Saturday, June 09, 2007

Orbiter for Educators: Next Frontier?

Is this the launch pad for the future of space flight? A bare table with a couple of PC's, a joystick, a projector, and a bunch of wires, in front of a WWII era F4U Corsair? Actually it's just my Orbiter table at today's Space Expo 2007 at the New England Air Museum, but there a couple of dozen young people got to watch a simulated shuttle launch, experience docking with the ISS and landing the space shuttle, and learn a bit about forces and motion in the process. I also introduced Orbiter to a few educators and fellow space enthusiasts (most of whom declined a test flight).

There were some 400 attendees all together, with around sixteen exhibits, plus retired NASA astronaut Winston Scott, who was probably the biggest draw. I spoke briefly with him and invited him to check out Orbiter (I told him I had even installed an add-on F-14 in his honor, since he flew Tomcats in the Navy), and while he expressed interest, he just didn't have the time. He's an excellent speaker and a very modest and down-to-Earth guy. I would have liked to talk with him more, but there were a lot of people, so I'll just have to learn more from his book, Reflections from Earth Orbit, which I bought today.

Orbiter "test flights" were pretty popular with kids and their parents, most of whom had the usual reaction ("it's free?"). I had a single page information sheet to give to visitors to help them find Orbiter on line and get started with it. I also had two printed copies of Go Play In Space to show (one of which disappeared from the table). A few observations:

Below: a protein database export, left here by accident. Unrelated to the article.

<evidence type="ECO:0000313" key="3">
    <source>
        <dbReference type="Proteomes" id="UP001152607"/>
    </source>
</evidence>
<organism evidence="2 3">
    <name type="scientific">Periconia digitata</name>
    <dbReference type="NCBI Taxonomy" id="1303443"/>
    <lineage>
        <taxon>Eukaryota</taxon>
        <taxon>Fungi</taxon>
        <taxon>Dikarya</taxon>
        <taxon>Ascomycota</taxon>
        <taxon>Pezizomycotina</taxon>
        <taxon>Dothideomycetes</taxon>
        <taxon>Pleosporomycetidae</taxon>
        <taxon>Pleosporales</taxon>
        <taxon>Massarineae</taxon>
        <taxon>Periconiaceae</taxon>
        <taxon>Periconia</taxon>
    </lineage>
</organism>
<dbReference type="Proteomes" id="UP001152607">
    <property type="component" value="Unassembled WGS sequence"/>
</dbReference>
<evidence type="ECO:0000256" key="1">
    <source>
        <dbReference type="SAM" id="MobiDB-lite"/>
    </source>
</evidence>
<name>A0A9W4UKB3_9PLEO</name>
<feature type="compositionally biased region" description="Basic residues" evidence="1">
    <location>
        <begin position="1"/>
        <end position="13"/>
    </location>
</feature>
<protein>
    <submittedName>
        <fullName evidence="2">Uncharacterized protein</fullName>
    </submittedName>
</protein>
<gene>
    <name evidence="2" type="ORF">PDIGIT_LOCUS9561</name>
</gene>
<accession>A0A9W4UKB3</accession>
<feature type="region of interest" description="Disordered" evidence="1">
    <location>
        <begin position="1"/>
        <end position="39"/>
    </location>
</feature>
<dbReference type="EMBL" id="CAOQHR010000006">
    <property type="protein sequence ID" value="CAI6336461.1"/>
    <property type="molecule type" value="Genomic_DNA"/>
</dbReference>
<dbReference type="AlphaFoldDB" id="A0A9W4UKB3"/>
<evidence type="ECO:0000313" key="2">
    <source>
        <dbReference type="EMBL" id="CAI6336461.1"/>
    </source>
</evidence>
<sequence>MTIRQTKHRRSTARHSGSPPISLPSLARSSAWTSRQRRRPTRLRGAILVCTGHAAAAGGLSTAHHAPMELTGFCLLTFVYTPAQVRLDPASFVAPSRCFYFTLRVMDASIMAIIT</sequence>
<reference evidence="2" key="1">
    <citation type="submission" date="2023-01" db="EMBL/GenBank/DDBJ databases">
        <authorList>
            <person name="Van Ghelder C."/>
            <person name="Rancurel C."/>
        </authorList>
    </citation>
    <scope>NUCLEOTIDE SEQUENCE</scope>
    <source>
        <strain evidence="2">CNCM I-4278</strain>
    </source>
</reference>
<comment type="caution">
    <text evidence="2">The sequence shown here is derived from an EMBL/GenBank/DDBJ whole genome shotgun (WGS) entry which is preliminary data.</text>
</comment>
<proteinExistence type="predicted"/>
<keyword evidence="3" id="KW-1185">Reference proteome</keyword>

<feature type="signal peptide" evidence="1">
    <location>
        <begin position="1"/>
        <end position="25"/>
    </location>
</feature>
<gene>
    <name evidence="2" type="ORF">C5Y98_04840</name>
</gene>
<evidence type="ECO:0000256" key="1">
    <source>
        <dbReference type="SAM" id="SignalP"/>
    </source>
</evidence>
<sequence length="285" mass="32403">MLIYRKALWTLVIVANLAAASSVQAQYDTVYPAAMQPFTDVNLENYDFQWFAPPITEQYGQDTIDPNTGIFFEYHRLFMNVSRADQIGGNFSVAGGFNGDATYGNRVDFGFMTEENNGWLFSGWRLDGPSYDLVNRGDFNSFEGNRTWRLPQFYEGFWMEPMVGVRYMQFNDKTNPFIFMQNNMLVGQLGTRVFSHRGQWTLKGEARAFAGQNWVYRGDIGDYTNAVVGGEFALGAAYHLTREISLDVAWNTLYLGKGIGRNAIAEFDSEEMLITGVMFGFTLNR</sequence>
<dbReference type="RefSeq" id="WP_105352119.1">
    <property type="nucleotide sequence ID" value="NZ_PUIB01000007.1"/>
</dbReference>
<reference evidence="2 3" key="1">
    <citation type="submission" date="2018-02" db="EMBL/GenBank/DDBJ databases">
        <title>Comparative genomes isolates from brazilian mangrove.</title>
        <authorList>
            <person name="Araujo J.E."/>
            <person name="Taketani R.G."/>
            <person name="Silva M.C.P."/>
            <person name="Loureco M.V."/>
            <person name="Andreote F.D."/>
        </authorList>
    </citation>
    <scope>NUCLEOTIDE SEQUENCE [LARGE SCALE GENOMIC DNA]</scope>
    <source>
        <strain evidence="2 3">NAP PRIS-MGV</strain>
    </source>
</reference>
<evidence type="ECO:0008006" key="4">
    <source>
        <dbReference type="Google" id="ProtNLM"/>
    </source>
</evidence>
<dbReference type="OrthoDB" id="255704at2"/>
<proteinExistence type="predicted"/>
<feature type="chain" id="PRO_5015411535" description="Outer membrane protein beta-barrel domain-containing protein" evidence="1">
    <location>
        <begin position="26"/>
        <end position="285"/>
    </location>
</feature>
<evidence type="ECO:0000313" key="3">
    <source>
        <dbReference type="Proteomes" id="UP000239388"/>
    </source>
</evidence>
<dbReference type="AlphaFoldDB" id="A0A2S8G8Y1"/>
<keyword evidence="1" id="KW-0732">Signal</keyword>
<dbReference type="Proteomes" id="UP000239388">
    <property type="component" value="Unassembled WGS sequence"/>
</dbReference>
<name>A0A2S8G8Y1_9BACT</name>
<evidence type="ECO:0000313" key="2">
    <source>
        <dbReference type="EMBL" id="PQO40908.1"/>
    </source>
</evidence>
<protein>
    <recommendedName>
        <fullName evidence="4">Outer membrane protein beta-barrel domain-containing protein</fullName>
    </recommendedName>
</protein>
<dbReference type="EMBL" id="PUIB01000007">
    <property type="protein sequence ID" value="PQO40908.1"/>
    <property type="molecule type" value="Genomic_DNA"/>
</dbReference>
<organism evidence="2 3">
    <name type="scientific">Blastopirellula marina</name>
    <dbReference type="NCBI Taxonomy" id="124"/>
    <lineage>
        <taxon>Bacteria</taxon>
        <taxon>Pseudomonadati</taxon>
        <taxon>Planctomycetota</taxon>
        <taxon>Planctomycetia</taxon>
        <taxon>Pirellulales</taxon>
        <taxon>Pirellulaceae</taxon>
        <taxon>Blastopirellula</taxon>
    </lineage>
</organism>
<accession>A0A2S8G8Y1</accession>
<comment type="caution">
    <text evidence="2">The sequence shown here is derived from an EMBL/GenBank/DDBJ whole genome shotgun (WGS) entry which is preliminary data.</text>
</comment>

The joystick is a draw, and is pretty essential for landing the shuttle (for which I used a playback until short final when the visitor would take the stick). It's not really that great for docking, but it's more fun than the key pad. I made up large labeled diagrams for RCS control with the stick (I programmed buttons for translation and hover engine controls).

Working with one kid at a time like a coach or flight instructor worked quite well with about 10-20 minutes spent with each one. I also had the notebook running with the projector, usually an Orbiter flight recorder playback of the STS-115 shuttle launch and climb to orbit.

I need to carry a small model of the shuttle or even an aircraft to use when explaining rotation vs. translation. It was pretty silly doing this with a water bottle or piece of paper.

All in all, an interesting and enjoyable space event for the general public.

1 comment:

Jim said...

Wow - that's pretty cool and a great way to educate folks about spaceflight. The hardest thing about Orbiter that I've found is just setting it all up, downloading all the right items and then having enough time to re-familiarize myself with it everytime I try to use it. I just don't have the time to get as immersed as you obviously have. Keep up the great work!